* cmdline = console=ttyHSL0,115200,n8 androidboot.console=ttyHSL0 androidboot.hardware=qcom user_debug=31 ehci-hcd.park=3 lpm_levels.sleep_disabled=1 msm_rtb.filter=0x37 boot_cpus=0-5 buildvariant=userdebug

* id = 0xf19c37df 0x9734fb7a 0x3c6b45f4 0x3a8d0267 0x32786841 0x00000000 0x00000000 0x00000000
Ok now you need to modify - NOT UNPACK the boot image!! thats 1) not necessary and 2) it will make your boot image unbootable (when using abootimg).

Now modify for your wanted amount of cores.
Let's assume you want to use in Android 4 cores as max and on boot 4 cores max as well:

Code:
abootimg -u boot.img -c "cmdline = maxcpus=4 boot_cpus=0-3 console=ttyHSL0,115200,n8 androidboot.console=ttyHSL0 androidboot.hardware=qcom user_debug=31 ehci-hcd.park=3 lpm_levels.sleep_disabled=1 msm_rtb.filter=0x37 boot_cpus=0-5 buildvariant=userdebug"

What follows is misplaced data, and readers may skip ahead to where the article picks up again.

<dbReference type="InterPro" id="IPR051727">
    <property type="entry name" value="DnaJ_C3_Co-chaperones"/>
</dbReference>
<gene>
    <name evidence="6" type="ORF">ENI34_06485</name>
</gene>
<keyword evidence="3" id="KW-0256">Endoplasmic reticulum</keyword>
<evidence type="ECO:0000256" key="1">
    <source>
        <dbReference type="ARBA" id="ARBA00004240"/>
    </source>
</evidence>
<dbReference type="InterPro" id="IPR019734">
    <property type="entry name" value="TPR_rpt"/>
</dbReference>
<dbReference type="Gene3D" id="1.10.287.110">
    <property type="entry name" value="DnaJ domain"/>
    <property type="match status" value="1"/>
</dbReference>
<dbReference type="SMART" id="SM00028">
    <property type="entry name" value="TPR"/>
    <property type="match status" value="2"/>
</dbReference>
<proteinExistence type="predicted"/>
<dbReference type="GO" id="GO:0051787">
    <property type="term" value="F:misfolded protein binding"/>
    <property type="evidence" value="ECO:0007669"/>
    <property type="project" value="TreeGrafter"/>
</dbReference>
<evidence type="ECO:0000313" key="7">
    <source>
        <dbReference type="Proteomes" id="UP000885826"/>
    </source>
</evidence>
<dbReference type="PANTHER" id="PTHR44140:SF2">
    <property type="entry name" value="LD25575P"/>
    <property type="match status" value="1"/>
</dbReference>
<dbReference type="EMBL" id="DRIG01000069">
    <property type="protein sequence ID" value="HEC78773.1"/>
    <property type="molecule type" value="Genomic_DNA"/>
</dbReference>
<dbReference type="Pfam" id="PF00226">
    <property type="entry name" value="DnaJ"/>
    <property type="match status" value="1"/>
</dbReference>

• Noted the bold part: maxcpus=4 boot_cpus=0-3 ? That is the magic which sets the wanted cores.
  • Noted the red part: console=ttyHSL0,115200,n8 androidboot.console=ttyHSL0 androidboot.hardware=qcom user_debug=31 ehci-hcd.park=3 lpm_levels.sleep_disabled=1 msm_rtb.filter=0x37 boot_cpus=0-5 buildvariant=userdebug ?
    Thats just the regular cmdline copied from the original boot image you written done in the first step.
  • You may noticed that there is another boot_cpus value in that particular case set right? boot_cpus=0-5 in this case. You can remove or leave it as u like.
    The reason is: the boot cmdline will be handled like: first match = wins. so when doing as explained you will set boot_cpus and maxcpus at the very beginning of the cmdline and so we will overwrite whatever comes next.